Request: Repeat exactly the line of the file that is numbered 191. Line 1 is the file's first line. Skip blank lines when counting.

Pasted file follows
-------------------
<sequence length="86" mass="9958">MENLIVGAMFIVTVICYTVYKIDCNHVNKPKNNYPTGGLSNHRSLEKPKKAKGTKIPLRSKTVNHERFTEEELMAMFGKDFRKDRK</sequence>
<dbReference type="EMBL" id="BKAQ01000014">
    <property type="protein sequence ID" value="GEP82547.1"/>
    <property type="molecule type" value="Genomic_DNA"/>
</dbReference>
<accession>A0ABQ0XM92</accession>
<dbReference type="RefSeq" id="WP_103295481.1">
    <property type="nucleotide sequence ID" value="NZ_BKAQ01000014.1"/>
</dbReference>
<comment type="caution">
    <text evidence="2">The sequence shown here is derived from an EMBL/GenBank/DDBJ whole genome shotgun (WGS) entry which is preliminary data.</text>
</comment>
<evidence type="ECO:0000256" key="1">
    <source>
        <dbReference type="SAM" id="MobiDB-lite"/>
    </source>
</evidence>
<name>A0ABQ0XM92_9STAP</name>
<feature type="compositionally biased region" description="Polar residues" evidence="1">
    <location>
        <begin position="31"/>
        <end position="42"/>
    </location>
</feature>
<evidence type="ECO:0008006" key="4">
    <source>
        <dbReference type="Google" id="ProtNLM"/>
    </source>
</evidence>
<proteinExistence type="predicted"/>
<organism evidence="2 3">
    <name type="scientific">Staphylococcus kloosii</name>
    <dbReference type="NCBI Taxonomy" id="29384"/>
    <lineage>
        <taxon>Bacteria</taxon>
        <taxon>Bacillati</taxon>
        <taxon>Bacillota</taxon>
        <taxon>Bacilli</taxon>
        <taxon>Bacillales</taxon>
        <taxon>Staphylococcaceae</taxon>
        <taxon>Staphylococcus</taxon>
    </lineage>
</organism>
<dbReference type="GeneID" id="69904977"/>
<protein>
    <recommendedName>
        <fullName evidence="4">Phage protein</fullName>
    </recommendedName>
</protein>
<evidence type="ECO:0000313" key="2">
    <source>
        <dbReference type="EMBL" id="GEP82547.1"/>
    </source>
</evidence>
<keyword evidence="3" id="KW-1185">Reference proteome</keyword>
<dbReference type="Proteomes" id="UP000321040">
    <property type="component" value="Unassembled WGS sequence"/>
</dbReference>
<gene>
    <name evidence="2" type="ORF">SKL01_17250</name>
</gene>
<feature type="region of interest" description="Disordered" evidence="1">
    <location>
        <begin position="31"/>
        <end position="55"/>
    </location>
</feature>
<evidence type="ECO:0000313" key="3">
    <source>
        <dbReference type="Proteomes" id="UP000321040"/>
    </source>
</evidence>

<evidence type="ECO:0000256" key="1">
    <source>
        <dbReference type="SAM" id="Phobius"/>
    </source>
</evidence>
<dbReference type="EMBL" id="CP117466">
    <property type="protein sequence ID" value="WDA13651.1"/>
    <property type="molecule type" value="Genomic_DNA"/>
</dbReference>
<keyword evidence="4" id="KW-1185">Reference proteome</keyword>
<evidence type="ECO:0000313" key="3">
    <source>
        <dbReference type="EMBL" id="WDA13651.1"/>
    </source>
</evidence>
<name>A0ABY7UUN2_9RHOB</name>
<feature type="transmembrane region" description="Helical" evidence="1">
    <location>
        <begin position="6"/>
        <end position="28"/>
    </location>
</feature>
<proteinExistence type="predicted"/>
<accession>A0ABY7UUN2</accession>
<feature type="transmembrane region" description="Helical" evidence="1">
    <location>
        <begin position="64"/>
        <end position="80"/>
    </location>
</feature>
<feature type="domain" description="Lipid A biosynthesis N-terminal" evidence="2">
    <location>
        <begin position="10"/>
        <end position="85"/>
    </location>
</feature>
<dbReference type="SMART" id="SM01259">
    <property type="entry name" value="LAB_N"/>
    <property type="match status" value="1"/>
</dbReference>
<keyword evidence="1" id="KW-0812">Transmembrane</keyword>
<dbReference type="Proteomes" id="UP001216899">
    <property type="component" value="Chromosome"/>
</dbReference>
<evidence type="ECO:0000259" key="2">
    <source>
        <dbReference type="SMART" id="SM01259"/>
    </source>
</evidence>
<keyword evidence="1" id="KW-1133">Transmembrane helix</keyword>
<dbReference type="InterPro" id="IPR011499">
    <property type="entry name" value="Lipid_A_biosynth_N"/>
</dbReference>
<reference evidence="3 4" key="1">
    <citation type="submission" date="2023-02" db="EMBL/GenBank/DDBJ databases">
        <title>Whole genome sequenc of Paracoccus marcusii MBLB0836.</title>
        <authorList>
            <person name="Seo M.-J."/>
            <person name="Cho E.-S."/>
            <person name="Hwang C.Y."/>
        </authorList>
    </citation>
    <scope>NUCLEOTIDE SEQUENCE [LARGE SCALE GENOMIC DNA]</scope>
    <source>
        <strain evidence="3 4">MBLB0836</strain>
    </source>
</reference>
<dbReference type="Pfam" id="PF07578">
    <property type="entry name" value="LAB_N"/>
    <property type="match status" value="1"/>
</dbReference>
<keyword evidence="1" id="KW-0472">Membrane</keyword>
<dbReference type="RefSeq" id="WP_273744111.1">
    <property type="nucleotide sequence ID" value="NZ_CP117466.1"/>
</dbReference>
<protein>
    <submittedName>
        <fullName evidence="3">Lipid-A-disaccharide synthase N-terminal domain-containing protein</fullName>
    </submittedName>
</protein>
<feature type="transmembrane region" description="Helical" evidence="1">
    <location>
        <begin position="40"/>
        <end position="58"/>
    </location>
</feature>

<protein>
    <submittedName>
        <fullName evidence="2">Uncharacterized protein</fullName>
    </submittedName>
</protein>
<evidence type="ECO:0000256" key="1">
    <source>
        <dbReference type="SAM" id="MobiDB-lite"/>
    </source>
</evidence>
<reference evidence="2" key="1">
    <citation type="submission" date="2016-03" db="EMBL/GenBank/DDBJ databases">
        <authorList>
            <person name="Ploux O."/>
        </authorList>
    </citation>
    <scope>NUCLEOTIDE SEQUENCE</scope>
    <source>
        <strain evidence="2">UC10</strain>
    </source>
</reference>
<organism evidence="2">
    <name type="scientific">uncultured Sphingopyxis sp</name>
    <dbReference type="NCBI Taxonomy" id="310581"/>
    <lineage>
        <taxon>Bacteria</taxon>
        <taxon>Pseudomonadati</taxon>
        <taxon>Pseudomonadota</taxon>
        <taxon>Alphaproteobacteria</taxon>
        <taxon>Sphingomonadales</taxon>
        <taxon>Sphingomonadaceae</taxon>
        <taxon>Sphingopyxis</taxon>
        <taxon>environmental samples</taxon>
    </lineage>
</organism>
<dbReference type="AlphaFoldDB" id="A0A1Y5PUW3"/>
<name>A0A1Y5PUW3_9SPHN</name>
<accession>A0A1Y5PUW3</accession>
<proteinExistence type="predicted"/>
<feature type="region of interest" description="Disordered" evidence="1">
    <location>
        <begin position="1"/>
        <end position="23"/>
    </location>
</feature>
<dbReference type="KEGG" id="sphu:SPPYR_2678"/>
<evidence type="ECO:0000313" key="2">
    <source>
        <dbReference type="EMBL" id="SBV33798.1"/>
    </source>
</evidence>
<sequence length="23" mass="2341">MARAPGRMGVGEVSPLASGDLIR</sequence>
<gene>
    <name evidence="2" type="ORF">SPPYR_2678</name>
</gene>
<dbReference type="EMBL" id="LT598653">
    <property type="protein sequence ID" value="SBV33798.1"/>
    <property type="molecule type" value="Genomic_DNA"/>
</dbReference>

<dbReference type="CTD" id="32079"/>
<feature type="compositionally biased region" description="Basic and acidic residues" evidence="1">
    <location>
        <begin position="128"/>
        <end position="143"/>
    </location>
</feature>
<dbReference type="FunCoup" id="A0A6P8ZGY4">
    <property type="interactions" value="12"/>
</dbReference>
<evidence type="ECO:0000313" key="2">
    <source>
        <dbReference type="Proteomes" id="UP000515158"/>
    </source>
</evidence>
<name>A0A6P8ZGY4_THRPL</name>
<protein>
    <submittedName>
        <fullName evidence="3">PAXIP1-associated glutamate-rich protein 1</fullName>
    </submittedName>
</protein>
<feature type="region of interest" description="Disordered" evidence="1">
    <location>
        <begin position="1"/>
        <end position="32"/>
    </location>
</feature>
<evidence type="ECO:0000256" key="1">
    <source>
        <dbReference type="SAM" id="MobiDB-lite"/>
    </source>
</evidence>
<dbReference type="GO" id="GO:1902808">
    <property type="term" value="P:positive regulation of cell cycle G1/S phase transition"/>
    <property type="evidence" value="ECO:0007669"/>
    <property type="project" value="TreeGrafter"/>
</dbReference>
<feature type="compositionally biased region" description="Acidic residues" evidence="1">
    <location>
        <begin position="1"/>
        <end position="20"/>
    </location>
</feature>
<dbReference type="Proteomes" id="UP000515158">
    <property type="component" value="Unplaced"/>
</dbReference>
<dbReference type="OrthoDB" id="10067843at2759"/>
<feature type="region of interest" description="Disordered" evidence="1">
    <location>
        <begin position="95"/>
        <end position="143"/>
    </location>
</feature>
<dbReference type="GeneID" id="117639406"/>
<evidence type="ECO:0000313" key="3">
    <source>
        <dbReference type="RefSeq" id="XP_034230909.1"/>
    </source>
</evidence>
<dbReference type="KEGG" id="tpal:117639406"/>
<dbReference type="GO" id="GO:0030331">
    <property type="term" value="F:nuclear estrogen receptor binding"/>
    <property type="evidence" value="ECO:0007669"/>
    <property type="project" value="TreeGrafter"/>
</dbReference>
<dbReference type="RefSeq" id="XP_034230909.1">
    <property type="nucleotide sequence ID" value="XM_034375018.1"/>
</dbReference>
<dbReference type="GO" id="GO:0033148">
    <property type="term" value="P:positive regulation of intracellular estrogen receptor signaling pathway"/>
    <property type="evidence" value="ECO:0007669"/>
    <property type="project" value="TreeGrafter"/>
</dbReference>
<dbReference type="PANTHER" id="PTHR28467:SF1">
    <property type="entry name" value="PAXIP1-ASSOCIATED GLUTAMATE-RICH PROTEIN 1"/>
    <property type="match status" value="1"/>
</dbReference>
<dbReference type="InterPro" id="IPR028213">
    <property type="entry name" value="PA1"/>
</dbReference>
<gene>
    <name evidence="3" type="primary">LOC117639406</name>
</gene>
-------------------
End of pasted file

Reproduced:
        <taxon>environmental samples</taxon>